Definitely. Abstract anxiety is invariably a greater strain than a concrete fear. If I know that a specific place has been targeted, then I avoid this place, and in doing so, I remain in control of the situation. But if I don't know what to expect every time I leave my home, then I end up in a state of abstract anxiety. I start to suspect everyone, and see everything as a potential threat. I am unable to relax and my stress levels shoot up.

Dr Markos Maragkos

Maragkos maintains it's harder to cope with an abstract threat than a concrete one

We're normally told to confront our fears, which obviously is not an option in this case!

We only need to confront fears that are pathological -- disproportionate fears that interfere with everyday life, such as a phobia about rats. But what we're talking about now are not pathological but normal fears. It's like being naturally afraid of high speeds -- humans are scared of high speeds because they're constitutionally unable to cope with them. It's not a fear that can be confronted, because it's a healthy fear protecting us from potentially dangerous situations. There are some exceptions. Take special forces in the army or the police. They are trained to cope with their fears -- which by no means they learn to lack feeling. They learn to deal with heightened stress levels and extreme situations so they can become more used to them. The point is not to eliminate fear, which would be fatal -- or symptomatic of an anti-social personality disorder.

But given the ongoing terrorist threat, shouldn't we all now learn to deal with dangerous situations and heightened stress?

We do need to learn to cope with our fears, just as every era and society learns to deal with certain threats. Right now we're faced with the terrorist threat. But from a psychological point of view, what we want to avoid is either an exaggerated response that borders on panic or a denial of the facts, along the lines of: it's all humbug. We need to remain watchful and we need to remain within a sensible range of emotional response.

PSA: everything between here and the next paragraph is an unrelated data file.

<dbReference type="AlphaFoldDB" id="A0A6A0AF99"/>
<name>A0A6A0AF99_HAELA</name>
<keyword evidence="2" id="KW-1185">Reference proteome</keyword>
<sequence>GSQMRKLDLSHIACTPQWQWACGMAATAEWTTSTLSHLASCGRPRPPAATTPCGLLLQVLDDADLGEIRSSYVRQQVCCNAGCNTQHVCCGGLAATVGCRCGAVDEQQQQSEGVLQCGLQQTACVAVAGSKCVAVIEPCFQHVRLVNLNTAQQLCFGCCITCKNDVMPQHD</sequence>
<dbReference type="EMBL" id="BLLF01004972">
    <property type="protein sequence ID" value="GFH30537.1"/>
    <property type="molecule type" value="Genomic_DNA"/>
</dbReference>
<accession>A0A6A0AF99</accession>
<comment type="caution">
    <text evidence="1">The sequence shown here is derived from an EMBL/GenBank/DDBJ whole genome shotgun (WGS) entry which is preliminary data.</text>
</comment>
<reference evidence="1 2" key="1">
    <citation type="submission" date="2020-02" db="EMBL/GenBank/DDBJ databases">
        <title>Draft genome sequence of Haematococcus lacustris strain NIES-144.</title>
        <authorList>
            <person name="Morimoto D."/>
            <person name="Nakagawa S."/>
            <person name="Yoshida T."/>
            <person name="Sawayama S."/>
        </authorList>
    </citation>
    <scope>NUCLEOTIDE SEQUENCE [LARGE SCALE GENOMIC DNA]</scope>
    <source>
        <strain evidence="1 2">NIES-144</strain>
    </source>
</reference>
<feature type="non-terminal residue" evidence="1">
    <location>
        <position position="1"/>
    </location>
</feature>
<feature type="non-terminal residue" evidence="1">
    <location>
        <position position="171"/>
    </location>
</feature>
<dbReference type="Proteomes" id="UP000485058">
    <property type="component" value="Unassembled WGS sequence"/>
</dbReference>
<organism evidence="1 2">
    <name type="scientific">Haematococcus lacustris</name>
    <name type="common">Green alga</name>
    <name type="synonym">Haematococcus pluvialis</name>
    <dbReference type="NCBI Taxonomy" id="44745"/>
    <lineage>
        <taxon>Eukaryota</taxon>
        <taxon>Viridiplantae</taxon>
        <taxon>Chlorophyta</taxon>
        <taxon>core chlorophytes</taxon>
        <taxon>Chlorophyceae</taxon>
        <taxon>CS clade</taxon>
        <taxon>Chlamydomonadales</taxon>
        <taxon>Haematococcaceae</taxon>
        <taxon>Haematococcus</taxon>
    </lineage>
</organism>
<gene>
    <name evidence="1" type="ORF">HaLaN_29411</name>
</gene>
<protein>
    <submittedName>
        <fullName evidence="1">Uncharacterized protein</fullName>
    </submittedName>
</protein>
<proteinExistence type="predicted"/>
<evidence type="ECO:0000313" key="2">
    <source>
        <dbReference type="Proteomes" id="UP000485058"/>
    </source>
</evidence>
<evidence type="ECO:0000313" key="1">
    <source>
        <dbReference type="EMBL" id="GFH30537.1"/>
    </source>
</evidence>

Have you seen a rise in the number of people suffering from anxiety and panic attacks since September 11?

This is a hotly debated issue among experts. Some psychologists maintain that prevalence rates have not risen. Others say they have. If someone is inclined to fear, be it because of their character or their experience, then these days this person certainly has more opportunity to be fearful. Today, someone vulnerable has plenty of reason to feel anxious. Thirty or forty years ago, we finished school and started working, got married, and our lives were mapped out for us. All that has changed. Life has become accelerated and everything is impermanent. There is an absence of security. So for someone inclined to fear, the modern world contains much to be afraid of.

Security guards escort a terrorist suspect

Germany has already had several brushes with terrorism

Do you think it's irresponsible of the authorities to tell the public that terrorist attacks are planned and cannot necessarily be prevented?

No. I often work with the authorities and I know that they take their responsibilities to the public very seriously. But they're in a difficult situation. On the one hand they need to protect national security, but on the other hand they don't want to unleash unnecessary panic. Imagine you were in a theatre and the director appeared and said: listen everyone, don't worry, but we have an emergency. Half the audience would panic, the other half would try to figure out what to do. But what should the director do? Lie, and say it's all under control -- or exaggerate and say everyone's lives are in danger?